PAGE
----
Speaking of finely-tuned environments, look at one of America’s most famous streets—Main Street USA in Disneyland. The place was meticulously engineered to make humans feel comfortable and happy. In fact, not only is Main Street USA not designed for cars—it is explicitly exaggerated to a scale even smaller than humans are accustomed to. Part of the coziness of Main Street USA owes itself to the use of a trick called “forced perspective.” The first floor of any building is to (human) scale, but the (façades of the) second and third floors are set to 5/8 and 1/2-scale, respectively. Obviously, the upstairs of these buildings aren’t intended to be used, but the overall design of the buildings and the street they frame reflects (and underscores) the insight that we humans prefer environments that make us feel like we belong.

Main Street USA.

Main Street USA.

So what’s up with the real world?

Commonly though, when cities try to guide development more towards the human scale they often meet opposition in some form of the argument that, “well, we’re only building what the market demands, and that’s vehicles.” The problem is our built environment has not come from a demand driven market.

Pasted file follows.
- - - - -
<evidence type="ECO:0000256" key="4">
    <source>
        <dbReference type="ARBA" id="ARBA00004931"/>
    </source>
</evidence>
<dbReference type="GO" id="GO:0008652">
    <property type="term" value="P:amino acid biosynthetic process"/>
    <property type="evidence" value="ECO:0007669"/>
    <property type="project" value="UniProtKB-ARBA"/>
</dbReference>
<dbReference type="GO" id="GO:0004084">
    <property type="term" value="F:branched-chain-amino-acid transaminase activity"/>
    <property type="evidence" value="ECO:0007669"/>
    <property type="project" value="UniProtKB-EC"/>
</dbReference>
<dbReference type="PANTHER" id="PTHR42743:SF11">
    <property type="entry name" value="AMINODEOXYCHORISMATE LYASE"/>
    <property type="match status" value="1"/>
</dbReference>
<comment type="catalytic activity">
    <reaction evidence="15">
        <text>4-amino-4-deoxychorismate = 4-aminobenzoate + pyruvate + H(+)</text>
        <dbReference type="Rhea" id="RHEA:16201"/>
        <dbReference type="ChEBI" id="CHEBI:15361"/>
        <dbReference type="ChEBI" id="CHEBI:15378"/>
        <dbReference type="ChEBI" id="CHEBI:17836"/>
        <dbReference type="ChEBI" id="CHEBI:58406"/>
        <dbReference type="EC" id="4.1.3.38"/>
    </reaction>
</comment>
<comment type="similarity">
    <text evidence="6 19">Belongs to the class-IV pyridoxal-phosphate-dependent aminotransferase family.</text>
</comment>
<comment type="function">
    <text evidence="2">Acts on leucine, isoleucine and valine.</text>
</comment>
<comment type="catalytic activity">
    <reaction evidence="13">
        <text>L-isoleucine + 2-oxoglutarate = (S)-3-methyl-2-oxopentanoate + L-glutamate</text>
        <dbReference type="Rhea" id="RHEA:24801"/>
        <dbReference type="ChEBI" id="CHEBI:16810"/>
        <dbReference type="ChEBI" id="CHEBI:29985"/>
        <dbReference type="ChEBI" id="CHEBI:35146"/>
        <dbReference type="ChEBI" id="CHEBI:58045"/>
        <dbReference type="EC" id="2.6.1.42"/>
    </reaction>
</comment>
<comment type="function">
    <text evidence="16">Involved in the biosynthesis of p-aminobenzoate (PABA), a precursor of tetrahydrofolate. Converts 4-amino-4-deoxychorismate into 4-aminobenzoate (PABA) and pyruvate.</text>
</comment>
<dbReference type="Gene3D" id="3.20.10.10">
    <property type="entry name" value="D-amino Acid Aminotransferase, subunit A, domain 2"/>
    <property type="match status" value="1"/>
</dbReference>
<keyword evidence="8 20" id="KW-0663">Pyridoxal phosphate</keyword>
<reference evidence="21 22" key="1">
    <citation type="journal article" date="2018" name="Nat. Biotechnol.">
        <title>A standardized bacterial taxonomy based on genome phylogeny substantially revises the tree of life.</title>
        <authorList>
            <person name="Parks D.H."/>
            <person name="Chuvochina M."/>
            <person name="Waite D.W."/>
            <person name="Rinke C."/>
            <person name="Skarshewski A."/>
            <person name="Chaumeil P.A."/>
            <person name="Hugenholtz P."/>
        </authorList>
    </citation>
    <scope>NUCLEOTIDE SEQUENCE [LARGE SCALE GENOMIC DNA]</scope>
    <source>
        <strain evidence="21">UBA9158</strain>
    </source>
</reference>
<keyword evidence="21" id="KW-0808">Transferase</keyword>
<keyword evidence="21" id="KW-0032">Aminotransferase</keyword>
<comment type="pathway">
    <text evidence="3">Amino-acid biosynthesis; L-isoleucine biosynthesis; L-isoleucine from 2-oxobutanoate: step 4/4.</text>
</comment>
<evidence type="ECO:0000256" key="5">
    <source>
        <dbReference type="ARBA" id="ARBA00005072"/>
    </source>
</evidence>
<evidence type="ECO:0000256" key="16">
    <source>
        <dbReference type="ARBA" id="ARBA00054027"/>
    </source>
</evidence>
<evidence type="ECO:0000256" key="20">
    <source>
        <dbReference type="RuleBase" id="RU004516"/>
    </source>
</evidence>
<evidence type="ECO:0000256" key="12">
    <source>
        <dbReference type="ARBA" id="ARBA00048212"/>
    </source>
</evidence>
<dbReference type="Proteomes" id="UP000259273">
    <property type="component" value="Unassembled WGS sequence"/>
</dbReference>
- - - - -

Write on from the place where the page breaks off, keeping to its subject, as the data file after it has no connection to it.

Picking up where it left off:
Our most desirable cities in the highest demand correlate well with walkability, transit, and a human-scale environment. Those same cities often have the biggest affordability issues because they’re in such high demand and low supply.

Our current built environment comes from a supply-driven market. Those who protest building to a human scale are often suppliers themselves, who already have the market cornered.

So, what’s my point? Who or what is the market demand for vehicle-scale development? If we have a market of people, why doesn’t it demand development for people? If it’s a supply-driven market, we should demand a human-scale supply.

We (as humans) know that humans prefer environments built to our specific scale. Our own dreams and nostalgia indicate that we don’t really want vehicle-scale cities. We don’t like them. We exclude them from the imaginary ideal worlds we create for ourselves and our children. Our fantasy worlds, paradises, vacation destinations, Shangri las, El Dorados, and heavenly realms never seem to include big box stores, giant surface parking lots, and 16-lane highways.

They may have streets of gold, but they’re human-friendly streets, safe to walk down, and full of people.